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That said, even with all of those dominance, even despite going 2-0 up, Madrid come away with only a point and PSG have secured top spot in the group. How did that happen? What went wrong? Well, the signs were actually there all game long.

PSG couldn’t break Madrid’s press because Thomas Tuchel selected the wrong side. But on the rare occasions they did get it beyond Madrid’s manic midfield? They were soaring and looked genuinely dangerous. They would have had a penalty late in the first-half but for a lucky break with VAR spotting a minor foul from Idrissa Gueye earlier in the play and calling it off. And beyond that they still looked dangerous when they moved it quickly. There was something there for them.

At half-time Thomas Tuchel introduced Neymar and that did help stem the tide even if he lost possession more times than anyone else on the pitch (18 times in total, just one more than Madrid’s two full-backs who were pelting crosses into the box all night). Neymar wasn’t at his best, but he had enough flashes to hurt Madrid’s shaky defence.

The real twist came after 75 minutes, when Tuchel brought Julian Draxler and Pablo Sarabia on. This change pushed Kylian Mbappé into a central role and put the canny Sarabia up against the marauding Marcelo and sloppy Sergio Ramos. Straight away from kick-off after going 2-0 down, Sarabia suckered Ramos towards him before casually flicking the ball behind him for the onrushing Thomas Meunier who squared it and, thanks to a comedic mix-up between Thibaut Courtois and Raphael Varane, Mbappé finished it off.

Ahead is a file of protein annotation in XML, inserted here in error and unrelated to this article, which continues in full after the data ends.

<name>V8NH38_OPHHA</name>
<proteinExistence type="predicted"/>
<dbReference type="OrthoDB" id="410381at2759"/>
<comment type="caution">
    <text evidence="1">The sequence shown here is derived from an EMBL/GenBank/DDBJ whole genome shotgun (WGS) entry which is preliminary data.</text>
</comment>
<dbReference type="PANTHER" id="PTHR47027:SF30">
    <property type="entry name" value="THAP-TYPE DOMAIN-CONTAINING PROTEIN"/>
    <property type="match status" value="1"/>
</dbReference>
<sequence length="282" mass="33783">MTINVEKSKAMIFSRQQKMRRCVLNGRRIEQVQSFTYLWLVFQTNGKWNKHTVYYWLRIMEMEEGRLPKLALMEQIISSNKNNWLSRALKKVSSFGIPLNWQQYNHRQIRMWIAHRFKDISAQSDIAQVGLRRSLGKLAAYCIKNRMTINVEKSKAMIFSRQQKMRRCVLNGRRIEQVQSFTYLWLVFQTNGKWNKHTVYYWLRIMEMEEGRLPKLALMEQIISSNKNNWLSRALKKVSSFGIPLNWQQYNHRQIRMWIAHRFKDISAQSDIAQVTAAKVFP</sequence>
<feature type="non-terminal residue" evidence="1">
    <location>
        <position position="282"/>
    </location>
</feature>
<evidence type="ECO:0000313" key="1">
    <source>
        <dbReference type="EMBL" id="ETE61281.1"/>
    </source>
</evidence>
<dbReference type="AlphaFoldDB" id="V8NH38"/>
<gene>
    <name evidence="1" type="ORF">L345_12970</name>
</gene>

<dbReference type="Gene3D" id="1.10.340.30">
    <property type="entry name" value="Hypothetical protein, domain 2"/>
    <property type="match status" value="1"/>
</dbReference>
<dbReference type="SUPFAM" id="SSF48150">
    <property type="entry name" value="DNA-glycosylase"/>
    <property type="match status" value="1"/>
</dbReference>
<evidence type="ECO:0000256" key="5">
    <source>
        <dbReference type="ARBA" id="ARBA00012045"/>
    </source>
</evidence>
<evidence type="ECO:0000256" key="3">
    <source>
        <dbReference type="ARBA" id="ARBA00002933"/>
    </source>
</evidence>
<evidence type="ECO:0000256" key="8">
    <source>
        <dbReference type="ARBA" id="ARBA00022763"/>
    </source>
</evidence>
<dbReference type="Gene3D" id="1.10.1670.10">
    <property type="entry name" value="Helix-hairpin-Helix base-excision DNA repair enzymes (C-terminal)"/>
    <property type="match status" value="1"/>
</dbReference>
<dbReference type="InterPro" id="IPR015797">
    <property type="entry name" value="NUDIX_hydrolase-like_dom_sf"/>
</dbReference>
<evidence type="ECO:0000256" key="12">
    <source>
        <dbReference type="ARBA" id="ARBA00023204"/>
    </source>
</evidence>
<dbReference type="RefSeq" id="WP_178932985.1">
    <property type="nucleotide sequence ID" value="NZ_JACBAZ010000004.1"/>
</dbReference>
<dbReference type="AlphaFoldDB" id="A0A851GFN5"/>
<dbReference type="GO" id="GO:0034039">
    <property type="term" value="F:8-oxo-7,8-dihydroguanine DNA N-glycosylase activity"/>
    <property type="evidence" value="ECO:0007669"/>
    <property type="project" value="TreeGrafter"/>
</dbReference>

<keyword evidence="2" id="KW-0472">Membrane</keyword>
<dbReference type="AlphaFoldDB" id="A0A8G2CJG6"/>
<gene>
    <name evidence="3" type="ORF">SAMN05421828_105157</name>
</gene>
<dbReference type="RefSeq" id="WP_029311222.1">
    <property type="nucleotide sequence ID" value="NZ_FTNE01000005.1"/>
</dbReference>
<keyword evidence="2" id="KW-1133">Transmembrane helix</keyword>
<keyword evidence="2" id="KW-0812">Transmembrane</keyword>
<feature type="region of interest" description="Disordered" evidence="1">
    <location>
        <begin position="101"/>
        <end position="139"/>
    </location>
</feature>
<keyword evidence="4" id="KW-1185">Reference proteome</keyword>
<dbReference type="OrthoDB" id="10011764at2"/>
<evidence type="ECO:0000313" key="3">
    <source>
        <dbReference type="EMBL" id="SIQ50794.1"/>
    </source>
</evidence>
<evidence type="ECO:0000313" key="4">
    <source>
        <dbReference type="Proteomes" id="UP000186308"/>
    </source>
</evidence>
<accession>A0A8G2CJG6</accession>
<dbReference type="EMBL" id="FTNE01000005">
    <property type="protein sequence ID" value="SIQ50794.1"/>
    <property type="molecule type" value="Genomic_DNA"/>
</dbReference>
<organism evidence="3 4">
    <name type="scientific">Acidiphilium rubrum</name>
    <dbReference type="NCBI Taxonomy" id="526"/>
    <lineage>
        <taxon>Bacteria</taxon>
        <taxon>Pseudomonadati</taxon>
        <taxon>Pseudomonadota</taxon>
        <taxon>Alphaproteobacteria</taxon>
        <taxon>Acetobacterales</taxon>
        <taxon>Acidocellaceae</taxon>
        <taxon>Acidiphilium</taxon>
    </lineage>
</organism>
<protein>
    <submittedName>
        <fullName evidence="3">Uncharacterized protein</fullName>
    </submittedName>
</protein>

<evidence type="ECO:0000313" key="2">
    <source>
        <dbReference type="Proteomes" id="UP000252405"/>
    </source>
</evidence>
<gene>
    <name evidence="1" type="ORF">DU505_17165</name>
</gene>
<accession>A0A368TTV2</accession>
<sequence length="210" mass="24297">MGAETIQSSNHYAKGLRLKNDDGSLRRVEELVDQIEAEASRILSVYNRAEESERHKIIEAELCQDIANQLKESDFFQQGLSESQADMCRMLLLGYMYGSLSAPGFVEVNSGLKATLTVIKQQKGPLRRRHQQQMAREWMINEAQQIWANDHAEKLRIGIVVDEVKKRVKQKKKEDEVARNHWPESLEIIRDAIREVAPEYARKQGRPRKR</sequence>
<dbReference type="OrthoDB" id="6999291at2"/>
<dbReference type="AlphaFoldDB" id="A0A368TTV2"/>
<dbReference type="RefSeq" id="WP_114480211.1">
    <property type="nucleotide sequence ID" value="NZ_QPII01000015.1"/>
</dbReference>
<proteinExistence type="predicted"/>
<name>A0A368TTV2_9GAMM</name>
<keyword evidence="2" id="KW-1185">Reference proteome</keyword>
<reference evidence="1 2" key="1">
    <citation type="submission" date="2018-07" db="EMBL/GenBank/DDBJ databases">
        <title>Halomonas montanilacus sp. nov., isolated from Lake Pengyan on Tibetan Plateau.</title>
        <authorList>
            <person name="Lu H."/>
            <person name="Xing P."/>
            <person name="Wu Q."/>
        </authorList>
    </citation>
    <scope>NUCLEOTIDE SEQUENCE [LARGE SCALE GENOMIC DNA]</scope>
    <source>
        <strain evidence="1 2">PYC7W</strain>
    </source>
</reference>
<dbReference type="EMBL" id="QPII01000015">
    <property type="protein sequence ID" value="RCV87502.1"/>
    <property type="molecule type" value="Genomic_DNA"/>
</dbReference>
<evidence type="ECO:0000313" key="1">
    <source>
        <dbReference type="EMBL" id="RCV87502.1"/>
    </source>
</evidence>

That goal showed both the structural weakness of Madrid’s defence as well as the individual errors that are all-too common. And it was only a minute later when Neymar drove right through the heart of the Madrid midfield before feeding it out wide to Juan Bernat whose cross evaded both Mbappé, Neymar before eventually finding its way to Pablo Sarabia who was naturally stood in space miles away from Ramos and Marcelo and finished superbly to draw things level.

How was Neymar able to drive through the heart of Madrid’s midfield so easily? Part of that was the presence of Julian Draxler, a player who understands the value of a simple wall pass, but a bigger issue was that just after the German and Sarabia came on, Zinedine Zidane removed Fede Valverde for Luka Modric. Removing the Uruguayan reduced the Madrid midfield, which was already as soft as wet paper beyond their high press, to being as solid as vapour. In the end the only surprise was that PSG didn’t score again.

Both sides are now through, and obviously Madrid will have confidence that they can come good in the knockout rounds as they traditionally have done under Zidane. But as good as they were in attack tonight, their defence looks very vulnerable both structurally, tactically and individually – and that is something that smart, savvy sides will be able to expose in the heat of the Champions League latter stages.